Two and a half years ago, my library of approximately 1000 books was besieged by tiny insects. I woke up one morning to find miniscule, barely visible bugs crawling over the spines of my books, diving into the infinitesimal space in between pages like divers into the sea. Even now, the thought makes me shudder. These pests would grow into white, near transparent ant-like creatures native to the tropical island on which I then lived. I never learned their exact scientific names, but these insects brought about important changes.
I’ve always had a severe case of entomophobia – the irrational fear of insects that persists in spite of the knowledge of my ability to terminate them with ease. En masse, they are terror embodied. To tackle the invasion, I took time off work, and for 3 days and nights, with scarcely any sleep, I removed as many insects as I could, straining my eyesight to catch them in the hinges of the spines or in the crevices between pages. In Buddhist terms, this amounted to a form of massacre, and though I am not religious, the experience did prompt me to become a vegetarian – that was the first significant result of the infestation. Painstakingly, I bagged all the books individually in zip lock bags (according to book conservation websites and the local librarians, this is an effective way to limit the spread of the infestation), and sealed the bags with tape. All throughout the laborious process, I lived in fear and revulsion at the thought of these miniscule entities in close proximity to my skin. After packing all the books, I moved 300 of the most severely affected ones to the campus library of the university where I worked, and deposited them in a giant, industrial-grade freezer (apparently a necessary purchase for most major libraries in humid regions) where they stayed for 2 months in minus 40 degrees celsius – the extreme cold is the only thing that kills all insects, larva and eggs. The remaining books were frozen in my own freezer at regular intervals. For two and a half years, my books remained inside plastic bags, taken out only when needed, and frozen them in batches according to a set schedule. Now that I’m back in dry and temperate Canada, the books are gradually being taken out of their plastic shells, to breathe for the first time in so long and to be aired in the sunlight.
The memory of that frightful experience lingers. Aside from useful information about book preservation, the ordeal also made me rethink my relationship with books and reflect on what precisely they meant to me. Knowledge cannot be eaten away, of course, and I know that even if the worst had happened, I would have been able to re-purchase the majority – if not all – of the books. Yet the issue was never the recoverability of the same texts, but that my first encounter with Hardy, my signed copies with memories of Ishiguro book readings, the marginalia that bespeak fascination – these cannot be replaced. Many bibliophiles perhaps feel the same attachment to the volumes inscribed by experience. In many novels, I had the letter “M” written on the corners of pages, to indicate ideas that could be useful for a novel project. My copy of Rilke’s Letters are filled with dates and personal records in the margins, indicating instances where Rilke’s words offered solace during a time of grief. I collect books from my travels as well, and the library has several volumes inscribed with memories from visits to notable bookshops in various cities. There are also the pieces of ephemera, serendipitously discovered, or the lovingly written messages of dedication.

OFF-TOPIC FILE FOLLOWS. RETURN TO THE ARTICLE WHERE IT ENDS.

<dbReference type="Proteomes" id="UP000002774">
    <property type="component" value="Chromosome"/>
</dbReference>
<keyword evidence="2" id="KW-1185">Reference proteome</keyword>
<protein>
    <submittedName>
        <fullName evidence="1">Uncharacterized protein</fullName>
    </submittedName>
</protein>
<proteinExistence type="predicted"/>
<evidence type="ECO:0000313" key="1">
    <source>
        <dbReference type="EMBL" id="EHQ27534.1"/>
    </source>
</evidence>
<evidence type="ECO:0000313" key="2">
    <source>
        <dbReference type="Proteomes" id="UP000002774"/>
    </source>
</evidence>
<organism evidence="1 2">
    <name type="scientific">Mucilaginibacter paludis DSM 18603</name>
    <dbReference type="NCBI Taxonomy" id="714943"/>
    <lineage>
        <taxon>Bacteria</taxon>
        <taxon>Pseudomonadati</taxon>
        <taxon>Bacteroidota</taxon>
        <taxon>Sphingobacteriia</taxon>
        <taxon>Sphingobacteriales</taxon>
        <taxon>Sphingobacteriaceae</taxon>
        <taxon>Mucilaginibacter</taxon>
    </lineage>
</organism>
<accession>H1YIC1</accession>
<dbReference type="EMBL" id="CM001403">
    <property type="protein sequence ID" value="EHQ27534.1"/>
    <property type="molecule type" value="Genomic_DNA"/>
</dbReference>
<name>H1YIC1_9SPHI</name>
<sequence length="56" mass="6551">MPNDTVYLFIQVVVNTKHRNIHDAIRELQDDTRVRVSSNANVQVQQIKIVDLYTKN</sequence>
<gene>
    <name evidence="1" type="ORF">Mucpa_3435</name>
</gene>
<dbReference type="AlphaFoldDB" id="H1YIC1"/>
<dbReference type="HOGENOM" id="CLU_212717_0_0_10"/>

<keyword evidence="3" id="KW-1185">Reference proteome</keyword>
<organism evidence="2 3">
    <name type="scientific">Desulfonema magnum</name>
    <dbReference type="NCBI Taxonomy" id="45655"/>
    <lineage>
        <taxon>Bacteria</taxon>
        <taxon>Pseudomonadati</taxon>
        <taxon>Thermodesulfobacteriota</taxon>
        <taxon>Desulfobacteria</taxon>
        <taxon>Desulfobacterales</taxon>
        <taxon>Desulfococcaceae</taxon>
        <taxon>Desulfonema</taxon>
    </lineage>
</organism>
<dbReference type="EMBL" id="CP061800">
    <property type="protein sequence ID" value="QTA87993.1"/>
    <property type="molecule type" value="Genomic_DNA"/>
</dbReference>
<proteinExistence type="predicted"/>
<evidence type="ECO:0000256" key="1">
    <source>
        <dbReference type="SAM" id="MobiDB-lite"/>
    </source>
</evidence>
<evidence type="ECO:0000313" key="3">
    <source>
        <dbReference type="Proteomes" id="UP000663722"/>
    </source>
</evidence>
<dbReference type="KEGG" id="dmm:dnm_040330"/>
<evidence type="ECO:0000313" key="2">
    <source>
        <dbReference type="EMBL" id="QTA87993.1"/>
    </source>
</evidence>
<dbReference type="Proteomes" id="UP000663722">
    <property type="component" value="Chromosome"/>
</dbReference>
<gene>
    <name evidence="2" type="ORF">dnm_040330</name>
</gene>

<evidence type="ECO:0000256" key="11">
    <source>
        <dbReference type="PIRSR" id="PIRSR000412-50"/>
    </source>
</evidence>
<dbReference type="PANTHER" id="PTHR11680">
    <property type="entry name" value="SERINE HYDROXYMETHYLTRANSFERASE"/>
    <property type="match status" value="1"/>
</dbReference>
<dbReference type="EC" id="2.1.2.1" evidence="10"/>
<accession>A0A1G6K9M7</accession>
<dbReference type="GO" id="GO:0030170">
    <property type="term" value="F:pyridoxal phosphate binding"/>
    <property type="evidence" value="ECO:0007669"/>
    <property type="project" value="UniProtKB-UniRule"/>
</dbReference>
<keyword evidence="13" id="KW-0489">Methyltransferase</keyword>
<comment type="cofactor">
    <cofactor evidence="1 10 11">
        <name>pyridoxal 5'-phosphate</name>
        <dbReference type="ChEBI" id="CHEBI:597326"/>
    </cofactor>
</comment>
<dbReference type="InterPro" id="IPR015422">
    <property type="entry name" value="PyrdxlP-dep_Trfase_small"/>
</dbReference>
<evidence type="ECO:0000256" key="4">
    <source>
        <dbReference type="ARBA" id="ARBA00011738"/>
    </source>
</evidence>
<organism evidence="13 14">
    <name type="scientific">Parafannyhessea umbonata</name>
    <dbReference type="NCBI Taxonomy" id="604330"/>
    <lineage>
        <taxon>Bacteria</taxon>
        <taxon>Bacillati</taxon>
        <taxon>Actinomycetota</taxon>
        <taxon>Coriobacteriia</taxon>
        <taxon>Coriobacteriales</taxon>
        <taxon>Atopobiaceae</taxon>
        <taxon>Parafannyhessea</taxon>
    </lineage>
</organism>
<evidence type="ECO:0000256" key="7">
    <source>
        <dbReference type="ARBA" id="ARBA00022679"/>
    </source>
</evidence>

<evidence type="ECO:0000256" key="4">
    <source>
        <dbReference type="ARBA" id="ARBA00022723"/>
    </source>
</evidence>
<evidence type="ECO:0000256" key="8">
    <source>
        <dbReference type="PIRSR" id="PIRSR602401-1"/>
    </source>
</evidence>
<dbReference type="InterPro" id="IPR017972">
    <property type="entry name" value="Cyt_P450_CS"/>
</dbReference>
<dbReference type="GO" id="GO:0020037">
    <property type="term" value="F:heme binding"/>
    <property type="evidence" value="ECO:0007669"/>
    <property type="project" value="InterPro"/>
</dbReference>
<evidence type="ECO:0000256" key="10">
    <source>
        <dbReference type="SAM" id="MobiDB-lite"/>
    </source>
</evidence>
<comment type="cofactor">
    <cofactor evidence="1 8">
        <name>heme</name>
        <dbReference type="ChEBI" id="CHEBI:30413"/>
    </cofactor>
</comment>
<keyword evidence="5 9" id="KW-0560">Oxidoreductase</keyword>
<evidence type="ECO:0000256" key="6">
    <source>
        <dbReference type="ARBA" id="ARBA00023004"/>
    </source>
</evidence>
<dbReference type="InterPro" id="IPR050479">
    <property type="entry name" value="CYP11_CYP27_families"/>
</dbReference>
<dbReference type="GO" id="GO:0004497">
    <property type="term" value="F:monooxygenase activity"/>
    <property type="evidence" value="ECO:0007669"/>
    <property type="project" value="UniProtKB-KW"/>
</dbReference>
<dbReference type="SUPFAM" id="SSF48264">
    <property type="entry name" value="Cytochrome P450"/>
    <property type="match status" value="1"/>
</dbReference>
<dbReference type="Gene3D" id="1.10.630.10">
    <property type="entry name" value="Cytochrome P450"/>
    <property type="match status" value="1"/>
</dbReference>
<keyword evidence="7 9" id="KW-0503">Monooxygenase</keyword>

The infestation was a reminder of what I have and what I might lose. It also made clear that books are tactile objects even as they hold, between their covers, that which exists beyond physical form. The collecting of books also bespeaks a different kind of growth. What I purchase at different stages in life trace shifts in intellectual inquiry and slight changes in taste. Each section in life seems to be mapped out by books, and many bibliophiles can surely draft an autobiography using books read and cherished. Claire Messud wrote that a personal library maps out one’s intellectual progress. It also maps personal growth. These particular volumes with their individual origin stories and idiosyncratic markings contribute to a more narratorial sense of self at a time when the construction of such narratives has become increasingly difficult in the age of the internet. I tried my best to save my books, but they had saved me first, from times of aloneness and distress. The trouble of dealing with the infestation, and the subsequent shipping of over 1000 volumes back home, had been worthwhile.